GOP’s Kari Lake suggests early, mail-in voting on the chopping block if elected Arizona governor
Arizonans elect a new governor Thursday to replace the resigned Republican Gov. Jan Brewer, who has seen a bump in popularity since being elected in 2010 and became one of the nation’s most outspoken opponents of federal immigration laws.
In her first campaign for the governor’s office, Kari Lake, who has served on the Mesa City Council since 2004, has embraced the grassroots, door-to-door approach that she sees as most effective. She has worked with organizations she sees as key in her path forward, including the Arizona Citizen Action Network, which helps grassroots organizations get involved in electoral politics, and with the Arizona League for Democratic Action, which advocates on behalf of minorities.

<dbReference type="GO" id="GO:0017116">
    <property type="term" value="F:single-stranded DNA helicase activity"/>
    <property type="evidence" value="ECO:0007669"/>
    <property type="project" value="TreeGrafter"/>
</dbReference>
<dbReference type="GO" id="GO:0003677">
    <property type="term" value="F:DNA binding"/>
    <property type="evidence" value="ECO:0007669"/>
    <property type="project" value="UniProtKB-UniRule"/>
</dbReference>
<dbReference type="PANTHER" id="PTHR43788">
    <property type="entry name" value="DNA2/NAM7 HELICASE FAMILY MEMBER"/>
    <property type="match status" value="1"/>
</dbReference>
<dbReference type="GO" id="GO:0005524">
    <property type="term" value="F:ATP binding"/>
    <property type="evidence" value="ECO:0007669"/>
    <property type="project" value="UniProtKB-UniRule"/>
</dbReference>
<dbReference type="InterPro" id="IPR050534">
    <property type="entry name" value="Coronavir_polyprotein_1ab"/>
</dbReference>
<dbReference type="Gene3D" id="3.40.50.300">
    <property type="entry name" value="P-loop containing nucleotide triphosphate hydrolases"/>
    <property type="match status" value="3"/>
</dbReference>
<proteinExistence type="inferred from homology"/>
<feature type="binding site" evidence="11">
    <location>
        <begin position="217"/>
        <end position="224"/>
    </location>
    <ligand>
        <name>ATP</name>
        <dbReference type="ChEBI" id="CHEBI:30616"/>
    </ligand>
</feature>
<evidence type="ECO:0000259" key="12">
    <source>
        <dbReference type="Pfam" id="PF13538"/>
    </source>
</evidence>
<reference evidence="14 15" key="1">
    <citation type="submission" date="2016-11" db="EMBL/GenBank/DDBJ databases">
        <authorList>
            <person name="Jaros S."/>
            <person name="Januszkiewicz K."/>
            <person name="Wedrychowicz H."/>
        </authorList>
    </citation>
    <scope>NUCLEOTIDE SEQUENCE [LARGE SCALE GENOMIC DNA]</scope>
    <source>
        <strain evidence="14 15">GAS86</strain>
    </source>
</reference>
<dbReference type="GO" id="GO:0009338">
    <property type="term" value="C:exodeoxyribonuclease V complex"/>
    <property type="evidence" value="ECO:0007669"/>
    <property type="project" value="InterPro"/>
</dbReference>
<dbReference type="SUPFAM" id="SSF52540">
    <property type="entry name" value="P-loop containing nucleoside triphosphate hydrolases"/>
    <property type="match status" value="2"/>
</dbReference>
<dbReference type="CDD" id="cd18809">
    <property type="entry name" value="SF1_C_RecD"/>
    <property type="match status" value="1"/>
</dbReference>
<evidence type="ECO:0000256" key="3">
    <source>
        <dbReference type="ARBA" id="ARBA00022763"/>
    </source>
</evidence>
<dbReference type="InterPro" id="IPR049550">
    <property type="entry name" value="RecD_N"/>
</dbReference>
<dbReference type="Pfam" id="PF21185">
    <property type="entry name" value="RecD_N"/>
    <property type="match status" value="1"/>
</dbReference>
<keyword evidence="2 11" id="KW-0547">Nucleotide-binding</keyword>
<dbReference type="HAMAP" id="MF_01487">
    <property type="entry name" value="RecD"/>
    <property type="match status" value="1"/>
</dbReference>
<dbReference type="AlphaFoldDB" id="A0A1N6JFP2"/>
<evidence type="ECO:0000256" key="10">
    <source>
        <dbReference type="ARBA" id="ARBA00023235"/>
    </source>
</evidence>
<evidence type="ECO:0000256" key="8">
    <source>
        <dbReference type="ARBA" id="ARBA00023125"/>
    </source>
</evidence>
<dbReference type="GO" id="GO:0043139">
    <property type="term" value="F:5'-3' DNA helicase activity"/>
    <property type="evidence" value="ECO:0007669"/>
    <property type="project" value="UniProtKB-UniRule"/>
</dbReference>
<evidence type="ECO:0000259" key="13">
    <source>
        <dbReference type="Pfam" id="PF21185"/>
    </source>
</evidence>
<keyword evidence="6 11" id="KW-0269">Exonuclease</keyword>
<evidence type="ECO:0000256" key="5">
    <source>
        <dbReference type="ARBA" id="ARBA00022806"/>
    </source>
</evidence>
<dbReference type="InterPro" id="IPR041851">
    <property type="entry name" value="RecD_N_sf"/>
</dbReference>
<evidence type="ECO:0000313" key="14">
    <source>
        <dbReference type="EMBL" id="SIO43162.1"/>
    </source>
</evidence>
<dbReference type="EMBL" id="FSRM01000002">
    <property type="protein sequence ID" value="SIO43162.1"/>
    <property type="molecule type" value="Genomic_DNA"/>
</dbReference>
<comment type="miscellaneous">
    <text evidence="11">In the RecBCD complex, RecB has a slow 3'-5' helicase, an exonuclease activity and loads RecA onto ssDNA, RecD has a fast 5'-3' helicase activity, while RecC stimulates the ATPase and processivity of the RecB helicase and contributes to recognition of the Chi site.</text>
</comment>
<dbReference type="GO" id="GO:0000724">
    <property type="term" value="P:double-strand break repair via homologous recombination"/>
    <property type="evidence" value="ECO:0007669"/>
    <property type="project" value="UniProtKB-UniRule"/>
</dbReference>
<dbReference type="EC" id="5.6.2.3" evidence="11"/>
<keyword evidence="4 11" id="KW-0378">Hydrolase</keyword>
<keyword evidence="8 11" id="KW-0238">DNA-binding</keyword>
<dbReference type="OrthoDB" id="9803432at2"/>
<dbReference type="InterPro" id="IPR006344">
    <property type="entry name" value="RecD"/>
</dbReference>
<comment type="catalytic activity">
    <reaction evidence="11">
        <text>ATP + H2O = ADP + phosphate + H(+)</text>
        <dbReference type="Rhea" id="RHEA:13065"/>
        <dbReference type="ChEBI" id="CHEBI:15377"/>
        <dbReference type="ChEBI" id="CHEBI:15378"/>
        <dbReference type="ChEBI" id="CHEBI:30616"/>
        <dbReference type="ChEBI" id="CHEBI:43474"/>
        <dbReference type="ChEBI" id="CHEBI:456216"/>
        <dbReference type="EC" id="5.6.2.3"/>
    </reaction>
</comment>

She also has emphasized her support of early voting, which is currently accepted in Arizona, and mail-in voting, which she said is still rare in the state. The state is among just a handful nationwide offering that option, she said, and she hopes to bring that option to the Phoenix-metro area.
“Even if I do a lousy job as governor, people are going to believe in me because they have my back,” Lake said, standing behind her campaign manager, Kelly Evans, right, as they discussed the future of early voting and mail-in voting in Arizona’s gubernatorial election on Thursday.
In her first campaign on a statewide level, Lake, 32, sees an opportunity to change the face of Arizona by working to make ballot access available to all voters, regardless of income or the type of ballot they seek.
In a state where the largest percentage of registered voters are minorities and people of low income, those who have been discouraged or burdened by an antiquated system may find they have a better shot, she said.
“Our party, our movement, our constituents and their voices, is going to matter,” Lake said. “If we do not make our voices stronger we’re never going to be successful. We